In recent weeks Michael Cheika has been forced to defend himself again charges that he is cheapening the Wallabies jersey.
The criticism centres on Cheika's decision to select Marika Koroibete in the the Wallabies spring tour squad.
Koroibete hails from Naraiyawa, Fiji, where he grew up playing Union before embarking on a stellar stint in the NRL. With a background in Union and playing on the wing there's every reason to think he'll adapt quickly to the Wallaby environment. And at just twenty-four years of age he's the kind of investment that could return dividends for years to come.
He's also hardly the first player to travel the path from one code to another before quickly getting a crack at a test jersey. My Wallaby career overlapped with Lote Tuqiri, Wendell Sailor and Mat Rogers - all of whom were fast tracked into Wallaby gold where they performed admirably.
More recently the phenom that is Israel Folau has proven that the best rugby league players can dominate in Union.
When I arrived at the Brumbies I was struck by the diversity of the squad. While the bulk of the team consisted of home grown Australian players, we also had a smattering of South Pacific Islanders and two South Africans in Dan Vickerman and myself.
I understand the concerns about foreign players or code-hoppers. Nobody wants to see up-and-coming talent stifled by a lack of opportunity, especially if it's likely that the much vaunted newcomer could be gone as quickly as he arrived. Timana Tahu comes to mind.
Tahu entered rugby union with a massive reputation and an even bigger contract. And despite showing glimpses of his potential he never made an impact at test level before returning to the NRL. It's this kind of expensive mistake the ARU can no longer afford to make.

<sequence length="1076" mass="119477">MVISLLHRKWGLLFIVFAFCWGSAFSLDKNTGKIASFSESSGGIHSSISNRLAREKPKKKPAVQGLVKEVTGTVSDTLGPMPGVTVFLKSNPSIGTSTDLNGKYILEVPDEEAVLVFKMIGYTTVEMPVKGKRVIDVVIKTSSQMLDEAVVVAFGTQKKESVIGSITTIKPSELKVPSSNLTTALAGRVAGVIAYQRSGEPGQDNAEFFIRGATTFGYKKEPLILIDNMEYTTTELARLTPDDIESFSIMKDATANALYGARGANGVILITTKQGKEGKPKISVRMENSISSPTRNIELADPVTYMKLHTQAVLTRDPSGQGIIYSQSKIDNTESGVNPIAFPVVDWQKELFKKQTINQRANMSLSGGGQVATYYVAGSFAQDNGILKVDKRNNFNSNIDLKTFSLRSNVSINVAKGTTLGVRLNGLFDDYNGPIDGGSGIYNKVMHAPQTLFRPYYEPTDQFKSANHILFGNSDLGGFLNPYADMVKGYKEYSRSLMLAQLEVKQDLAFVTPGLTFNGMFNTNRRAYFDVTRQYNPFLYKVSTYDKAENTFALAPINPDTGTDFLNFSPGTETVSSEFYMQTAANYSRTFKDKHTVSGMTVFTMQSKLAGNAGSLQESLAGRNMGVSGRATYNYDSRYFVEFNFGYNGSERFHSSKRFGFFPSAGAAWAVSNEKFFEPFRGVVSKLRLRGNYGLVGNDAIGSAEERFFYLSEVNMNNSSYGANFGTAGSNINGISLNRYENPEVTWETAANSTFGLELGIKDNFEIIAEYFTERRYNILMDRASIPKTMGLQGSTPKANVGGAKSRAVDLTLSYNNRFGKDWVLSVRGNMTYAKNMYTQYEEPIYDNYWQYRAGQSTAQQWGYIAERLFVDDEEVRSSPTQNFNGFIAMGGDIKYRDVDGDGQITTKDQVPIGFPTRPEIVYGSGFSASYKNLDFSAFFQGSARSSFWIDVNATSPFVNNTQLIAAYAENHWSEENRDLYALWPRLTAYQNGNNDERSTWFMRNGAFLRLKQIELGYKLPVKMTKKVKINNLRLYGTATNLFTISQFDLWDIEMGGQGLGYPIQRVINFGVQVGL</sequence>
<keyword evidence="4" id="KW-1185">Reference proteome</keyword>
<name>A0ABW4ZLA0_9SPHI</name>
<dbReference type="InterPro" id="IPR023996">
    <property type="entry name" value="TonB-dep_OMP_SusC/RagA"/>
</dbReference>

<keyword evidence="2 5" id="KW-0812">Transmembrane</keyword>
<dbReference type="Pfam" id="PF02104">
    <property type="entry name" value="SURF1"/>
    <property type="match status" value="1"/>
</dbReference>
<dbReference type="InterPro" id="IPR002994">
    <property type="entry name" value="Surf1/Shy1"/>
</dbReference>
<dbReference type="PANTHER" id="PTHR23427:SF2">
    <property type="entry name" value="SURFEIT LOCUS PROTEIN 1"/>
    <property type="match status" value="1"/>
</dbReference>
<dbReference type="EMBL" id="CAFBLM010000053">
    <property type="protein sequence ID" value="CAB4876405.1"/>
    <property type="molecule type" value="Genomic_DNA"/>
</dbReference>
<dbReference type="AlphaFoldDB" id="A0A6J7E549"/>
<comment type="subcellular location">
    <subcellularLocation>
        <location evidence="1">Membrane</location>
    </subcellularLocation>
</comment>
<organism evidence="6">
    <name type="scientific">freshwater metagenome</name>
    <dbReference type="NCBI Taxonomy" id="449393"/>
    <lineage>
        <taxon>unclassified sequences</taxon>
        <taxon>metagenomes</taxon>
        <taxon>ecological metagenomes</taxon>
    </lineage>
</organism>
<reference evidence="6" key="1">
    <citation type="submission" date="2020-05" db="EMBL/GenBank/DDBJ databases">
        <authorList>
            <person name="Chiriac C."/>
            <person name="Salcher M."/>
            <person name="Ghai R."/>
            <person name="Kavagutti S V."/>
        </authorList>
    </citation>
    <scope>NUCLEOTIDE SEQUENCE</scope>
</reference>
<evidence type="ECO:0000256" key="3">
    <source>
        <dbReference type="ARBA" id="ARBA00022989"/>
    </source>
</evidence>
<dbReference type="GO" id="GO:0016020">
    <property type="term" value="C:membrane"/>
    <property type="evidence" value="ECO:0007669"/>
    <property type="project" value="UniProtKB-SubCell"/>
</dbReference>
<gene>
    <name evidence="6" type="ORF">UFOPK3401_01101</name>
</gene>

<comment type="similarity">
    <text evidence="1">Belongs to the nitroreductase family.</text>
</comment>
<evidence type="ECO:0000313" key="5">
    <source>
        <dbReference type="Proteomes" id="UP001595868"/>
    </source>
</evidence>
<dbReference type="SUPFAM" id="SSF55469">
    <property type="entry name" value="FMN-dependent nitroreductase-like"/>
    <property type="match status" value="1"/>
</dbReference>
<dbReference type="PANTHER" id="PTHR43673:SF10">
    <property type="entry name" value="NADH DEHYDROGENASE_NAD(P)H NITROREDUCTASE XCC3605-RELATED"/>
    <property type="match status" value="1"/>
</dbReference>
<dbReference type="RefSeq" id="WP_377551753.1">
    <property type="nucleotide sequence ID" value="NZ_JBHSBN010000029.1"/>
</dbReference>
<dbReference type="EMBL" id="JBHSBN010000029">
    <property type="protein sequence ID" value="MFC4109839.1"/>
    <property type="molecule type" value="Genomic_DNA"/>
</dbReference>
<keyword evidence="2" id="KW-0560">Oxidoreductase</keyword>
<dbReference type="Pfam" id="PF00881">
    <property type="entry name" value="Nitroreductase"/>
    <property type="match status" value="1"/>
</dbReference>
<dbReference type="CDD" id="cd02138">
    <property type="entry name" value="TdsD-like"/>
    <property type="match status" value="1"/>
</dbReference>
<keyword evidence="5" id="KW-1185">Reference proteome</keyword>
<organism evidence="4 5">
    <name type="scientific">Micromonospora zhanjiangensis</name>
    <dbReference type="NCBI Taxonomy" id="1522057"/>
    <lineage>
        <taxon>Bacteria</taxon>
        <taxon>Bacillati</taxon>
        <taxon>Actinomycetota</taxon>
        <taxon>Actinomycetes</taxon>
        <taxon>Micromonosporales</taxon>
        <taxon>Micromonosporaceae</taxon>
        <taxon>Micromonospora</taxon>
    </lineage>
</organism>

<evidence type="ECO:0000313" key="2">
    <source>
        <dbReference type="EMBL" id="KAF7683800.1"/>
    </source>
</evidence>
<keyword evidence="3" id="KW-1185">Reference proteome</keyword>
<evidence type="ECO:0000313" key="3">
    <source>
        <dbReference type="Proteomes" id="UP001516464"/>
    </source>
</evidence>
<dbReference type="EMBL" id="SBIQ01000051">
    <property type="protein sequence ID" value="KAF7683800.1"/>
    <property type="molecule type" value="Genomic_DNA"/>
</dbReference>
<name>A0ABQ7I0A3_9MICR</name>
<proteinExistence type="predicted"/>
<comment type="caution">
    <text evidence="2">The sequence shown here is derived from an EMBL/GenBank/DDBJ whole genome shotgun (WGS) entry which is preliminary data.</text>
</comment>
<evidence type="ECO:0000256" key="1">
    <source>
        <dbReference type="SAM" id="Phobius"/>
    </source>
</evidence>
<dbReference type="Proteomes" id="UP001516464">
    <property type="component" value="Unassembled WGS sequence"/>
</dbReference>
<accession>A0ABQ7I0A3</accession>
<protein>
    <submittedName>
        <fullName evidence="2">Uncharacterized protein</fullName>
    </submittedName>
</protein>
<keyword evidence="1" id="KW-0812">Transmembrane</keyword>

Rugby in Australia can't gamble on players flirting with our code. However, we most certainly should open the door to players who are committed over the long haul.
I know that I've always felt indebted to the Brumbies and Wallabies for the opportunity to live in Australia. And I know this sense of gratitude helped me assimilate in a new environment many thousands of kilometres from my country of birth.
Perhaps this is the only criteria that really matters in assessing a potential recruit. Do they appreciate and respect the opportunity they've been given to represent Australia? If they can answer that question in the affirmative and follow it with action, well then there's every reason to think they will be worthy custodians of a jersey that money can't buy.
Clyde Rathbone captained South Africa to a Junior Rugby World Cup in 2002 before immigrating to Australia, playing 73 matches with the ACT Brumbies and 26 for the Wallabies. He is co-founder technology of Karma.wiki
The opinions expressed in this article are the views of the contributor and do not necessarily reflect the views and opinions of the ARU.